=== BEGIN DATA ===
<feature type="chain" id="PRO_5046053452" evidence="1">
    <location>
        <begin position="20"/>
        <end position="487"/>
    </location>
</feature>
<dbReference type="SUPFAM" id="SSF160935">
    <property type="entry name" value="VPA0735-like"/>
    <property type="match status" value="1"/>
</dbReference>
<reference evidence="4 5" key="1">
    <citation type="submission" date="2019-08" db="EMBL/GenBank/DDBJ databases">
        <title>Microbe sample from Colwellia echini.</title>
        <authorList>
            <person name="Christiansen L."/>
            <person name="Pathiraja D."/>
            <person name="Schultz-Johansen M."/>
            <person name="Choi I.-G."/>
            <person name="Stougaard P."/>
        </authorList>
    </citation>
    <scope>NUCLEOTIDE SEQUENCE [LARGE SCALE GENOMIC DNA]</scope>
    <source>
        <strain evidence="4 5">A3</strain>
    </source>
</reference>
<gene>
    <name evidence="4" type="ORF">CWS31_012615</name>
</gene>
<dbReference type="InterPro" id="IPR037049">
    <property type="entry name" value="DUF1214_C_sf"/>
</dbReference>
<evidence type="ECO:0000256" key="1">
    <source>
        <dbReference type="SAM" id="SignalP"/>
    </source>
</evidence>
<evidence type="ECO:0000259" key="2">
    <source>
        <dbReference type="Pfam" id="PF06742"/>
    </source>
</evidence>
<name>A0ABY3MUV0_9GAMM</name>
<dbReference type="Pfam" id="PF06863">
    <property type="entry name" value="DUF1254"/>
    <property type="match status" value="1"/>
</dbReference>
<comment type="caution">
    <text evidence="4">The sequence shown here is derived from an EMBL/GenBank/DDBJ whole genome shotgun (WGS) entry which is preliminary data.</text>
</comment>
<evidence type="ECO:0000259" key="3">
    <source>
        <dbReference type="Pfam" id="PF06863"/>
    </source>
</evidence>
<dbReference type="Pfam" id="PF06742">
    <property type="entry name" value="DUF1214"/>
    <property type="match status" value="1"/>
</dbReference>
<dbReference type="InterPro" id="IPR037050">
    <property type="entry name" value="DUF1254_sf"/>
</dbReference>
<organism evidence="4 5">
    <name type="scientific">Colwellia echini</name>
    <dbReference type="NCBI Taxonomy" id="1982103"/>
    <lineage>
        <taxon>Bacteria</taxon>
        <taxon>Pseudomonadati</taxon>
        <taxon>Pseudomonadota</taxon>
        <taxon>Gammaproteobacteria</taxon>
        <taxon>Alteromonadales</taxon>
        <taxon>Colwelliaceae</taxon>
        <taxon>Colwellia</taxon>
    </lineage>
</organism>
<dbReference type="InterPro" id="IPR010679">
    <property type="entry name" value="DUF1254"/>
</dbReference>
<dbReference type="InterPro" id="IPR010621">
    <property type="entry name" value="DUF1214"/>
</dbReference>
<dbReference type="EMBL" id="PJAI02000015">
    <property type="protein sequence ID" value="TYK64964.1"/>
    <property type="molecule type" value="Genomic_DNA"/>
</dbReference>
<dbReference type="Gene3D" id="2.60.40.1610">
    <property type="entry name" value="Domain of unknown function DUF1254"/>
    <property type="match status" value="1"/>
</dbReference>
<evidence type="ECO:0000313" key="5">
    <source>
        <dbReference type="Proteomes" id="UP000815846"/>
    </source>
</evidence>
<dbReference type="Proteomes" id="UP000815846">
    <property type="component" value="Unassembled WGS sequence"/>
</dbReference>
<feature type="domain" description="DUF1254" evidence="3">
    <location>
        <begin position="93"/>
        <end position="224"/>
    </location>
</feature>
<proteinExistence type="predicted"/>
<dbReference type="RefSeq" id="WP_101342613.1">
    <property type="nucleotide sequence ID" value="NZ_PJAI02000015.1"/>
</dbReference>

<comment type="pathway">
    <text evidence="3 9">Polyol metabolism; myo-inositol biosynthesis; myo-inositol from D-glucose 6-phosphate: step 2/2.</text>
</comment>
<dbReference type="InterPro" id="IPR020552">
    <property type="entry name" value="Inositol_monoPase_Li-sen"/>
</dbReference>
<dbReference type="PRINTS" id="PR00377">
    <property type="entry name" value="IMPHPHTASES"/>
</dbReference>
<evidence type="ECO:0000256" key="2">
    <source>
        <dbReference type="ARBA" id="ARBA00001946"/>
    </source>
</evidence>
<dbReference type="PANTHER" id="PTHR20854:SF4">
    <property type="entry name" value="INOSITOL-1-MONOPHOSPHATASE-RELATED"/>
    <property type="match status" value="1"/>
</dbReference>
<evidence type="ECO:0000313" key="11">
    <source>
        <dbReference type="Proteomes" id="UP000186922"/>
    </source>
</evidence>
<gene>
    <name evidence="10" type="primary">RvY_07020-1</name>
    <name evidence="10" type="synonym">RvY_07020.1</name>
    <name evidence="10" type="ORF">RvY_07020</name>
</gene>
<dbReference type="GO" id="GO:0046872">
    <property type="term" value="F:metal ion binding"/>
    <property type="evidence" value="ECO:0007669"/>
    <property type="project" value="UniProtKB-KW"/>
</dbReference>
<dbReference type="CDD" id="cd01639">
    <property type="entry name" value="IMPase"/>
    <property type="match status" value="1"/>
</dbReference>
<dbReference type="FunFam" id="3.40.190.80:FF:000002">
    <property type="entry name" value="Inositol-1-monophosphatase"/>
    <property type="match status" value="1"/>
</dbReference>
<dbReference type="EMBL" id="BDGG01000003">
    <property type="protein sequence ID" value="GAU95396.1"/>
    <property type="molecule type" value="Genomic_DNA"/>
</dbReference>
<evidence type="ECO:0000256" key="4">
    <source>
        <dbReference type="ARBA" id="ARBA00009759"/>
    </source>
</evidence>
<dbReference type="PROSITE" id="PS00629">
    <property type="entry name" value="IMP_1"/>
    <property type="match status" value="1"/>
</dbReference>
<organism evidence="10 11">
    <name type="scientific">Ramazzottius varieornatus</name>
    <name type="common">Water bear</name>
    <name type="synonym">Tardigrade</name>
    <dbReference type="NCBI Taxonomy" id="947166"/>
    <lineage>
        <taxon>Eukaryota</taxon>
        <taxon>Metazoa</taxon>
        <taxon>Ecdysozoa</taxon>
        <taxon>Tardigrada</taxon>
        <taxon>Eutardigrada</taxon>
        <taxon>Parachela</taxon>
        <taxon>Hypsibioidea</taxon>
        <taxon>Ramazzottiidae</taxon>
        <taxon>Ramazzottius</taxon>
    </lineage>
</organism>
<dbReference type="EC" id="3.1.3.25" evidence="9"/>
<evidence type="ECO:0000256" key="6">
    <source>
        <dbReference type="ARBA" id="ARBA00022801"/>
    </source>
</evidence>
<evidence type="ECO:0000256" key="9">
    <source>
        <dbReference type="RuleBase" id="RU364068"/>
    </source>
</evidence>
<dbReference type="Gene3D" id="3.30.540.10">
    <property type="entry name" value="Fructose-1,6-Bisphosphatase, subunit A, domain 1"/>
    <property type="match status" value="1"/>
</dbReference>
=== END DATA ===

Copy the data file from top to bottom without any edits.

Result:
<feature type="chain" id="PRO_5046053452" evidence="1">
    <location>
        <begin position="20"/>
        <end position="487"/>
    </location>
</feature>
<dbReference type="SUPFAM" id="SSF160935">
    <property type="entry name" value="VPA0735-like"/>
    <property type="match status" value="1"/>
</dbReference>
<reference evidence="4 5" key="1">
    <citation type="submission" date="2019-08" db="EMBL/GenBank/DDBJ databases">
        <title>Microbe sample from Colwellia echini.</title>
        <authorList>
            <person name="Christiansen L."/>
            <person name="Pathiraja D."/>
            <person name="Schultz-Johansen M."/>
            <person name="Choi I.-G."/>
            <person name="Stougaard P."/>
        </authorList>
    </citation>
    <scope>NUCLEOTIDE SEQUENCE [LARGE SCALE GENOMIC DNA]</scope>
    <source>
        <strain evidence="4 5">A3</strain>
    </source>
</reference>
<gene>
    <name evidence="4" type="ORF">CWS31_012615</name>
</gene>
<dbReference type="InterPro" id="IPR037049">
    <property type="entry name" value="DUF1214_C_sf"/>
</dbReference>
<evidence type="ECO:0000256" key="1">
    <source>
        <dbReference type="SAM" id="SignalP"/>
    </source>
</evidence>
<evidence type="ECO:0000259" key="2">
    <source>
        <dbReference type="Pfam" id="PF06742"/>
    </source>
</evidence>
<name>A0ABY3MUV0_9GAMM</name>
<dbReference type="Pfam" id="PF06863">
    <property type="entry name" value="DUF1254"/>
    <property type="match status" value="1"/>
</dbReference>
<comment type="caution">
    <text evidence="4">The sequence shown here is derived from an EMBL/GenBank/DDBJ whole genome shotgun (WGS) entry which is preliminary data.</text>
</comment>
<evidence type="ECO:0000259" key="3">
    <source>
        <dbReference type="Pfam" id="PF06863"/>
    </source>
</evidence>
<dbReference type="Pfam" id="PF06742">
    <property type="entry name" value="DUF1214"/>
    <property type="match status" value="1"/>
</dbReference>
<dbReference type="InterPro" id="IPR037050">
    <property type="entry name" value="DUF1254_sf"/>
</dbReference>
<organism evidence="4 5">
    <name type="scientific">Colwellia echini</name>
    <dbReference type="NCBI Taxonomy" id="1982103"/>
    <lineage>
        <taxon>Bacteria</taxon>
        <taxon>Pseudomonadati</taxon>
        <taxon>Pseudomonadota</taxon>
        <taxon>Gammaproteobacteria</taxon>
        <taxon>Alteromonadales</taxon>
        <taxon>Colwelliaceae</taxon>
        <taxon>Colwellia</taxon>
    </lineage>
</organism>
<dbReference type="InterPro" id="IPR010679">
    <property type="entry name" value="DUF1254"/>
</dbReference>
<dbReference type="InterPro" id="IPR010621">
    <property type="entry name" value="DUF1214"/>
</dbReference>
<dbReference type="EMBL" id="PJAI02000015">
    <property type="protein sequence ID" value="TYK64964.1"/>
    <property type="molecule type" value="Genomic_DNA"/>
</dbReference>
<dbReference type="Gene3D" id="2.60.40.1610">
    <property type="entry name" value="Domain of unknown function DUF1254"/>
    <property type="match status" value="1"/>
</dbReference>
<evidence type="ECO:0000313" key="5">
    <source>
        <dbReference type="Proteomes" id="UP000815846"/>
    </source>
</evidence>
<dbReference type="Proteomes" id="UP000815846">
    <property type="component" value="Unassembled WGS sequence"/>
</dbReference>
<feature type="domain" description="DUF1254" evidence="3">
    <location>
        <begin position="93"/>
        <end position="224"/>
    </location>
</feature>
<proteinExistence type="predicted"/>
<dbReference type="RefSeq" id="WP_101342613.1">
    <property type="nucleotide sequence ID" value="NZ_PJAI02000015.1"/>
</dbReference>

<comment type="pathway">
    <text evidence="3 9">Polyol metabolism; myo-inositol biosynthesis; myo-inositol from D-glucose 6-phosphate: step 2/2.</text>
</comment>
<dbReference type="InterPro" id="IPR020552">
    <property type="entry name" value="Inositol_monoPase_Li-sen"/>
</dbReference>
<dbReference type="PRINTS" id="PR00377">
    <property type="entry name" value="IMPHPHTASES"/>
</dbReference>
<evidence type="ECO:0000256" key="2">
    <source>
        <dbReference type="ARBA" id="ARBA00001946"/>
    </source>
</evidence>
<dbReference type="PANTHER" id="PTHR20854:SF4">
    <property type="entry name" value="INOSITOL-1-MONOPHOSPHATASE-RELATED"/>
    <property type="match status" value="1"/>
</dbReference>
<evidence type="ECO:0000313" key="11">
    <source>
        <dbReference type="Proteomes" id="UP000186922"/>
    </source>
</evidence>
<gene>
    <name evidence="10" type="primary">RvY_07020-1</name>
    <name evidence="10" type="synonym">RvY_07020.1</name>
    <name evidence="10" type="ORF">RvY_07020</name>
</gene>
<dbReference type="GO" id="GO:0046872">
    <property type="term" value="F:metal ion binding"/>
    <property type="evidence" value="ECO:0007669"/>
    <property type="project" value="UniProtKB-KW"/>
</dbReference>
<dbReference type="CDD" id="cd01639">
    <property type="entry name" value="IMPase"/>
    <property type="match status" value="1"/>
</dbReference>
<dbReference type="FunFam" id="3.40.190.80:FF:000002">
    <property type="entry name" value="Inositol-1-monophosphatase"/>
    <property type="match status" value="1"/>
</dbReference>
<dbReference type="EMBL" id="BDGG01000003">
    <property type="protein sequence ID" value="GAU95396.1"/>
    <property type="molecule type" value="Genomic_DNA"/>
</dbReference>
<evidence type="ECO:0000256" key="4">
    <source>
        <dbReference type="ARBA" id="ARBA00009759"/>
    </source>
</evidence>
<dbReference type="PROSITE" id="PS00629">
    <property type="entry name" value="IMP_1"/>
    <property type="match status" value="1"/>
</dbReference>
<organism evidence="10 11">
    <name type="scientific">Ramazzottius varieornatus</name>
    <name type="common">Water bear</name>
    <name type="synonym">Tardigrade</name>
    <dbReference type="NCBI Taxonomy" id="947166"/>
    <lineage>
        <taxon>Eukaryota</taxon>
        <taxon>Metazoa</taxon>
        <taxon>Ecdysozoa</taxon>
        <taxon>Tardigrada</taxon>
        <taxon>Eutardigrada</taxon>
        <taxon>Parachela</taxon>
        <taxon>Hypsibioidea</taxon>
        <taxon>Ramazzottiidae</taxon>
        <taxon>Ramazzottius</taxon>
    </lineage>
</organism>
<dbReference type="EC" id="3.1.3.25" evidence="9"/>
<evidence type="ECO:0000256" key="6">
    <source>
        <dbReference type="ARBA" id="ARBA00022801"/>
    </source>
</evidence>
<evidence type="ECO:0000256" key="9">
    <source>
        <dbReference type="RuleBase" id="RU364068"/>
    </source>
</evidence>
<dbReference type="Gene3D" id="3.30.540.10">
    <property type="entry name" value="Fructose-1,6-Bisphosphatase, subunit A, domain 1"/>
    <property type="match status" value="1"/>
</dbReference>